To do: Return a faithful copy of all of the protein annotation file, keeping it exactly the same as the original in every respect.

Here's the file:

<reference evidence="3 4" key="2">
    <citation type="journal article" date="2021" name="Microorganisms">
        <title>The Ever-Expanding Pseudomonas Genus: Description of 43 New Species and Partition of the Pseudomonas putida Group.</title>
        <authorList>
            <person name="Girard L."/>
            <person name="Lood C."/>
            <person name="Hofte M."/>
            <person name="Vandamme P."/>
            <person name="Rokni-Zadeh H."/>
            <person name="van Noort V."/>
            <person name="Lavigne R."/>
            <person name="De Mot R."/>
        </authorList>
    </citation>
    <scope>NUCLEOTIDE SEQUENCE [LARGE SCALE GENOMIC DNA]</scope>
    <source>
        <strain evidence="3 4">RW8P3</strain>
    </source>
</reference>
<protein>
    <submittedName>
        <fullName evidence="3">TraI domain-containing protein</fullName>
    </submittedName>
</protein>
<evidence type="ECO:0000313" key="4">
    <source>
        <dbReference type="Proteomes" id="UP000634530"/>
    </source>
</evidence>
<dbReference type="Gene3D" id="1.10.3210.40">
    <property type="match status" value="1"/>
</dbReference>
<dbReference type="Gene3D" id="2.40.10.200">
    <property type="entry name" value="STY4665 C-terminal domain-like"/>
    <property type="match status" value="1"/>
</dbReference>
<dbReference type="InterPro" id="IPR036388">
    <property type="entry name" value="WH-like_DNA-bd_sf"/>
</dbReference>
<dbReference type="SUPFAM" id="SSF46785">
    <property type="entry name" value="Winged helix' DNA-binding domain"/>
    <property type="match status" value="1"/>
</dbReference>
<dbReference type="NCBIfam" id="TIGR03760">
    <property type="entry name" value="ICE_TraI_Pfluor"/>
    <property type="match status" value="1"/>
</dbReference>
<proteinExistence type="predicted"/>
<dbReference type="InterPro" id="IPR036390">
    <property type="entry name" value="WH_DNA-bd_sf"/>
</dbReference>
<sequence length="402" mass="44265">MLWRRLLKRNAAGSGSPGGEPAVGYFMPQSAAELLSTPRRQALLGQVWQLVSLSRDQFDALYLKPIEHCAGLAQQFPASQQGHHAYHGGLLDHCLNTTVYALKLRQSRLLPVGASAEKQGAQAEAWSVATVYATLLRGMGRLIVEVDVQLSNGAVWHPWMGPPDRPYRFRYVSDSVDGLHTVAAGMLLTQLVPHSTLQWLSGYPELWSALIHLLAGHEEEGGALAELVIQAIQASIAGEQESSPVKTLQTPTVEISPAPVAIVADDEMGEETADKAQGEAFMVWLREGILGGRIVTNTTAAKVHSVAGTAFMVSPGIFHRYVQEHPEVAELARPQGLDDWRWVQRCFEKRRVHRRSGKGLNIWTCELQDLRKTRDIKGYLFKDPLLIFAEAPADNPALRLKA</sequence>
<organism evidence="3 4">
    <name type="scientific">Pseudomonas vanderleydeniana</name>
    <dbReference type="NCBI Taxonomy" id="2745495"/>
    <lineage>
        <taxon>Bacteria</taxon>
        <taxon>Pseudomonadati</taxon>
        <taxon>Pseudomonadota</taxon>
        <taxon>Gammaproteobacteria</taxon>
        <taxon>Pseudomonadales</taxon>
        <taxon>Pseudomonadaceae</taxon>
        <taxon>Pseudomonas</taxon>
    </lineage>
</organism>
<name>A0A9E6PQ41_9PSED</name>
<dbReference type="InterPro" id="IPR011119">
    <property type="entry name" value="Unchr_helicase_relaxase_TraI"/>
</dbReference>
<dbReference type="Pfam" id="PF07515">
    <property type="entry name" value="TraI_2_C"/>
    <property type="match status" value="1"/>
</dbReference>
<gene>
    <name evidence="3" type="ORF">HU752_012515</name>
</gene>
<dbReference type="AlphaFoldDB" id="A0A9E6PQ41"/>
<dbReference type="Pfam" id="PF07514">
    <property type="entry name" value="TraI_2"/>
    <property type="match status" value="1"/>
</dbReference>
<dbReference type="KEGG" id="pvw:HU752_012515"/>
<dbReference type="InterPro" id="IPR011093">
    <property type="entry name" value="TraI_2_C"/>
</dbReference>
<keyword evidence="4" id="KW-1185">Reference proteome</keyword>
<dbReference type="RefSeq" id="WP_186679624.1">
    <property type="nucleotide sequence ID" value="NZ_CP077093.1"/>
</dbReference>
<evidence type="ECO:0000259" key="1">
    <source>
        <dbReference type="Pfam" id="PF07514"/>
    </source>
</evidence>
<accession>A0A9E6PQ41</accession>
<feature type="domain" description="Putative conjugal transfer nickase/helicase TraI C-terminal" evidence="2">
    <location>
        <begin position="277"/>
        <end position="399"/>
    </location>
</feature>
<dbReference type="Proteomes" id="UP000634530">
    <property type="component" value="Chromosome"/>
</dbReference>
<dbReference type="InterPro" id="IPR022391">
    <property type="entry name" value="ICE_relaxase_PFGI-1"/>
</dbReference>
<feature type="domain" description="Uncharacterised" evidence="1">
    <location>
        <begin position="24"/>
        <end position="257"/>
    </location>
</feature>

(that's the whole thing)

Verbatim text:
<reference evidence="3 4" key="2">
    <citation type="journal article" date="2021" name="Microorganisms">
        <title>The Ever-Expanding Pseudomonas Genus: Description of 43 New Species and Partition of the Pseudomonas putida Group.</title>
        <authorList>
            <person name="Girard L."/>
            <person name="Lood C."/>
            <person name="Hofte M."/>
            <person name="Vandamme P."/>
            <person name="Rokni-Zadeh H."/>
            <person name="van Noort V."/>
            <person name="Lavigne R."/>
            <person name="De Mot R."/>
        </authorList>
    </citation>
    <scope>NUCLEOTIDE SEQUENCE [LARGE SCALE GENOMIC DNA]</scope>
    <source>
        <strain evidence="3 4">RW8P3</strain>
    </source>
</reference>
<protein>
    <submittedName>
        <fullName evidence="3">TraI domain-containing protein</fullName>
    </submittedName>
</protein>
<evidence type="ECO:0000313" key="4">
    <source>
        <dbReference type="Proteomes" id="UP000634530"/>
    </source>
</evidence>
<dbReference type="Gene3D" id="1.10.3210.40">
    <property type="match status" value="1"/>
</dbReference>
<dbReference type="Gene3D" id="2.40.10.200">
    <property type="entry name" value="STY4665 C-terminal domain-like"/>
    <property type="match status" value="1"/>
</dbReference>
<dbReference type="InterPro" id="IPR036388">
    <property type="entry name" value="WH-like_DNA-bd_sf"/>
</dbReference>
<dbReference type="SUPFAM" id="SSF46785">
    <property type="entry name" value="Winged helix' DNA-binding domain"/>
    <property type="match status" value="1"/>
</dbReference>
<dbReference type="NCBIfam" id="TIGR03760">
    <property type="entry name" value="ICE_TraI_Pfluor"/>
    <property type="match status" value="1"/>
</dbReference>
<proteinExistence type="predicted"/>
<dbReference type="InterPro" id="IPR036390">
    <property type="entry name" value="WH_DNA-bd_sf"/>
</dbReference>
<sequence length="402" mass="44265">MLWRRLLKRNAAGSGSPGGEPAVGYFMPQSAAELLSTPRRQALLGQVWQLVSLSRDQFDALYLKPIEHCAGLAQQFPASQQGHHAYHGGLLDHCLNTTVYALKLRQSRLLPVGASAEKQGAQAEAWSVATVYATLLRGMGRLIVEVDVQLSNGAVWHPWMGPPDRPYRFRYVSDSVDGLHTVAAGMLLTQLVPHSTLQWLSGYPELWSALIHLLAGHEEEGGALAELVIQAIQASIAGEQESSPVKTLQTPTVEISPAPVAIVADDEMGEETADKAQGEAFMVWLREGILGGRIVTNTTAAKVHSVAGTAFMVSPGIFHRYVQEHPEVAELARPQGLDDWRWVQRCFEKRRVHRRSGKGLNIWTCELQDLRKTRDIKGYLFKDPLLIFAEAPADNPALRLKA</sequence>
<organism evidence="3 4">
    <name type="scientific">Pseudomonas vanderleydeniana</name>
    <dbReference type="NCBI Taxonomy" id="2745495"/>
    <lineage>
        <taxon>Bacteria</taxon>
        <taxon>Pseudomonadati</taxon>
        <taxon>Pseudomonadota</taxon>
        <taxon>Gammaproteobacteria</taxon>
        <taxon>Pseudomonadales</taxon>
        <taxon>Pseudomonadaceae</taxon>
        <taxon>Pseudomonas</taxon>
    </lineage>
</organism>
<name>A0A9E6PQ41_9PSED</name>
<dbReference type="InterPro" id="IPR011119">
    <property type="entry name" value="Unchr_helicase_relaxase_TraI"/>
</dbReference>
<dbReference type="Pfam" id="PF07515">
    <property type="entry name" value="TraI_2_C"/>
    <property type="match status" value="1"/>
</dbReference>
<gene>
    <name evidence="3" type="ORF">HU752_012515</name>
</gene>
<dbReference type="AlphaFoldDB" id="A0A9E6PQ41"/>
<dbReference type="Pfam" id="PF07514">
    <property type="entry name" value="TraI_2"/>
    <property type="match status" value="1"/>
</dbReference>
<dbReference type="KEGG" id="pvw:HU752_012515"/>
<dbReference type="InterPro" id="IPR011093">
    <property type="entry name" value="TraI_2_C"/>
</dbReference>
<keyword evidence="4" id="KW-1185">Reference proteome</keyword>
<dbReference type="RefSeq" id="WP_186679624.1">
    <property type="nucleotide sequence ID" value="NZ_CP077093.1"/>
</dbReference>
<evidence type="ECO:0000259" key="1">
    <source>
        <dbReference type="Pfam" id="PF07514"/>
    </source>
</evidence>
<accession>A0A9E6PQ41</accession>
<feature type="domain" description="Putative conjugal transfer nickase/helicase TraI C-terminal" evidence="2">
    <location>
        <begin position="277"/>
        <end position="399"/>
    </location>
</feature>
<dbReference type="Proteomes" id="UP000634530">
    <property type="component" value="Chromosome"/>
</dbReference>
<dbReference type="InterPro" id="IPR022391">
    <property type="entry name" value="ICE_relaxase_PFGI-1"/>
</dbReference>
<feature type="domain" description="Uncharacterised" evidence="1">
    <location>
        <begin position="24"/>
        <end position="257"/>
    </location>
</feature>